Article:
TYFA – Gold Rush 2009 Program
Gender Identity Center of Colorado
Gold Rush 2009
Denver CO Lisa Gilinger
TYFA Speakers Bureau
Gold Rush is presented by the Gender Identity Center of Colorado. This this year they created a dedicated track in which families worked together with credible and experienced professionals. The families also had opportunities to share experiences and ideas. There was a cross-section of young folks who had the opportunity to share time with each other and see that perhaps they are not alone in their experiences. The value of this was apparent, but the value to parents who had never had face to face contact with other parents facing the same challenges was equally apparent. Friendships were forged and mutual respect was evident as the parents shared experienceswith and support for the particular challenges that parents face. These were the foundations of this year’s Gold Rush Conference.
Workshop: Who, How, and When To Tell
We met in an informal round table setting. A laptop and PowerPoint presentation provided the focal point for our discussion. It was an intimate setting in a more than adequate conference room. We gathered around. It was clear from the start that this group of parents, children and allies were experienced in the issues surrounding disclosure, the methods that have worked for them and the impacts of disclosure on their families, and the communities they live in. We shared our successes and concepts that could serve us best when faced with the need to disclose the gender status of a child.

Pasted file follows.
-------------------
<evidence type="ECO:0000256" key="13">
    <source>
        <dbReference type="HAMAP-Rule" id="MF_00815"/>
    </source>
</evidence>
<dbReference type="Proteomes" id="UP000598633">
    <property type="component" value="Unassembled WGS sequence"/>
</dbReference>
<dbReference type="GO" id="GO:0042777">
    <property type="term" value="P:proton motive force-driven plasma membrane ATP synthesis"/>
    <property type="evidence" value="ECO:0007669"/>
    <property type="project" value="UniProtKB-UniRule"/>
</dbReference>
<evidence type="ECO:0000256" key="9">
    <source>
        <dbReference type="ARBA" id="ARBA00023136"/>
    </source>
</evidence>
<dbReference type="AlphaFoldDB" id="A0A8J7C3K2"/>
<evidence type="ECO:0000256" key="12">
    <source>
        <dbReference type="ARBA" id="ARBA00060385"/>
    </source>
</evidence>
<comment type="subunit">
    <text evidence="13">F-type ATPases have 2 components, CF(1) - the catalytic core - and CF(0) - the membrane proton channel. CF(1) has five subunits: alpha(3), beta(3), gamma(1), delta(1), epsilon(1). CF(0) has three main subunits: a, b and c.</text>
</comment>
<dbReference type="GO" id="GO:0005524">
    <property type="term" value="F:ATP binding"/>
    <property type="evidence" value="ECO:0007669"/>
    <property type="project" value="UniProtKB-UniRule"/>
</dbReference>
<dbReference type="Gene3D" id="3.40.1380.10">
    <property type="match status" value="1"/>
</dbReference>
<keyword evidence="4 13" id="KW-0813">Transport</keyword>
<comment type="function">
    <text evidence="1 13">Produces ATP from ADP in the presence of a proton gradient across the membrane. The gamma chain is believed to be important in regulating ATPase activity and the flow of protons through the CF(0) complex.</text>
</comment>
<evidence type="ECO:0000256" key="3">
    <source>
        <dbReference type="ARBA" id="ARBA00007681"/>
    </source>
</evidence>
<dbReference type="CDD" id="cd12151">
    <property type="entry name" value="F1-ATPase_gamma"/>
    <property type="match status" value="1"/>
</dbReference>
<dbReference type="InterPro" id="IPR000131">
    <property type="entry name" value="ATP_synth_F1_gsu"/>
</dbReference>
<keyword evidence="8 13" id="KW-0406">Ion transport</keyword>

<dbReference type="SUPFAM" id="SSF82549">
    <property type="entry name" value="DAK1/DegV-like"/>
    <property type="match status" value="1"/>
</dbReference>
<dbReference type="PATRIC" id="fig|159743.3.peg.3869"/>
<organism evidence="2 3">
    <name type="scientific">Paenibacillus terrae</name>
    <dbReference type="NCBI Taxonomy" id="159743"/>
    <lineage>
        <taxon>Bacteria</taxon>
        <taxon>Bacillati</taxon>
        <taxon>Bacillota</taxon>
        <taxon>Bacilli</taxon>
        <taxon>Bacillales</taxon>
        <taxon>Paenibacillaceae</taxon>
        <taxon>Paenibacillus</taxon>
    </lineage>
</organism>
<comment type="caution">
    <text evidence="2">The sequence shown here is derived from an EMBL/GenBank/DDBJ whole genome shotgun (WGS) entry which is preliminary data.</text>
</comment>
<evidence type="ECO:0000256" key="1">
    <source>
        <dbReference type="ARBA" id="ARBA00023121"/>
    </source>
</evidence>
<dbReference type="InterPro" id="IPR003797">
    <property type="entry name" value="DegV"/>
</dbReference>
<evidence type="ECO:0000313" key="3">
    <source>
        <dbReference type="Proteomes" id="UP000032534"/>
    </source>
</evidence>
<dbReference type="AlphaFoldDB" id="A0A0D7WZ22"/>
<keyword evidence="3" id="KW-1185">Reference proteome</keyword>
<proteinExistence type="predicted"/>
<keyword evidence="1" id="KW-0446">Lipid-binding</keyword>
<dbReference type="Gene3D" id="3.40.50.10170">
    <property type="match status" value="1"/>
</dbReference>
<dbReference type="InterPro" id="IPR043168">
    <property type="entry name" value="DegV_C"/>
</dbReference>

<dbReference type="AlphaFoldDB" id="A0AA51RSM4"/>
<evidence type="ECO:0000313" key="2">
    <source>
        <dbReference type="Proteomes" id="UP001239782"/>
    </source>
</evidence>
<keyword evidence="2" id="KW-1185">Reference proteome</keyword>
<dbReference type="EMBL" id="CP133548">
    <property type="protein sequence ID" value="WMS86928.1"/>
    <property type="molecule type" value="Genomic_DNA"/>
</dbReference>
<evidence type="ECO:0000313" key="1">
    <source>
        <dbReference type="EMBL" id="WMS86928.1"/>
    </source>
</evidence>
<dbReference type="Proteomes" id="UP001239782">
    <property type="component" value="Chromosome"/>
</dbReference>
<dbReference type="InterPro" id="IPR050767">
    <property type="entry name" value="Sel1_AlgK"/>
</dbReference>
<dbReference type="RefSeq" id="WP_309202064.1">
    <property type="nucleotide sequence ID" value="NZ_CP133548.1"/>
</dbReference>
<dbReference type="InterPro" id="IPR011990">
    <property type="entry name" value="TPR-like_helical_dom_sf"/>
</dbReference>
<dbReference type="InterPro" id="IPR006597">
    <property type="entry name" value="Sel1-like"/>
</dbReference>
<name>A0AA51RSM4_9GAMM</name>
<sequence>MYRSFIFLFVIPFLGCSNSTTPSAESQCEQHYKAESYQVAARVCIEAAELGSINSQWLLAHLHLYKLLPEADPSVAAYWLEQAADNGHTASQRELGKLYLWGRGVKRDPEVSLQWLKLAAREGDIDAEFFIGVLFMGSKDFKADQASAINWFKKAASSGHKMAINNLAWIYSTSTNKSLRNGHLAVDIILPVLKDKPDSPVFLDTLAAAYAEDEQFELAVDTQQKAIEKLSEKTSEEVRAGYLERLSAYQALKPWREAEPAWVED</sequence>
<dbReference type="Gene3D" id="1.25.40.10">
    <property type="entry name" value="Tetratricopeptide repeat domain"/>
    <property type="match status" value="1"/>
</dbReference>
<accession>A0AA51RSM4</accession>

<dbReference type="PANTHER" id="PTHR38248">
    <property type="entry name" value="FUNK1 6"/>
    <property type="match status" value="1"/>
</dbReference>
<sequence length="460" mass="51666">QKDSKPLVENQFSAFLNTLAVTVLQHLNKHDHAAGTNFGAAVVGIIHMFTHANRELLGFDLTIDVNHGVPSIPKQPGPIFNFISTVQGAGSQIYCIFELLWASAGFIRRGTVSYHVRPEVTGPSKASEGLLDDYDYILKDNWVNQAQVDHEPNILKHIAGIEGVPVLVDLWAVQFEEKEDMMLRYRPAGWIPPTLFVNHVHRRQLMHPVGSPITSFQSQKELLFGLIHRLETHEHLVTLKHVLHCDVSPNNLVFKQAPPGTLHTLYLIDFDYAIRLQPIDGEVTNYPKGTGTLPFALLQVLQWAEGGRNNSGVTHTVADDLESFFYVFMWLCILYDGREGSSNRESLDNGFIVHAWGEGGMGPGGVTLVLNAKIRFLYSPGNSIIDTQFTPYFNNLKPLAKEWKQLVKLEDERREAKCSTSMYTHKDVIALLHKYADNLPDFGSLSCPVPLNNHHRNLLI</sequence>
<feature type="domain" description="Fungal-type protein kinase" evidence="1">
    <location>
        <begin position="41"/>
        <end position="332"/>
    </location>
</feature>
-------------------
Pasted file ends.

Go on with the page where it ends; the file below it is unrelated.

The resources that TYFA provides to make disclosure easier were presented, discussed and brought into focus within the group’s experience. As I noted, this was a group of families that had a great depth of experience to share. This made for a very dynamic and informative discussion.
Workshop: Creating Positive Media Experiences
Most of the participants that made our Who, How, and When presentation so enjoyable and informative stayed with us stayed with us for our Creating Positive Media Experiences presentation. It just as dynamic, thoughtful and interactive as our preceding workshop. In our group were parents and children who had engaged with major media outlets, been featured as segments of television shows, and had had their lives flashed across broadcast news outlets and in print media. We discussed the ways we could minimize the impacts of lurid sensationalism and sexualization, while maximizing the educational opportunities that media contact can provide.
Lisa C. Gilinger
Speakers’ Bureau, TYFA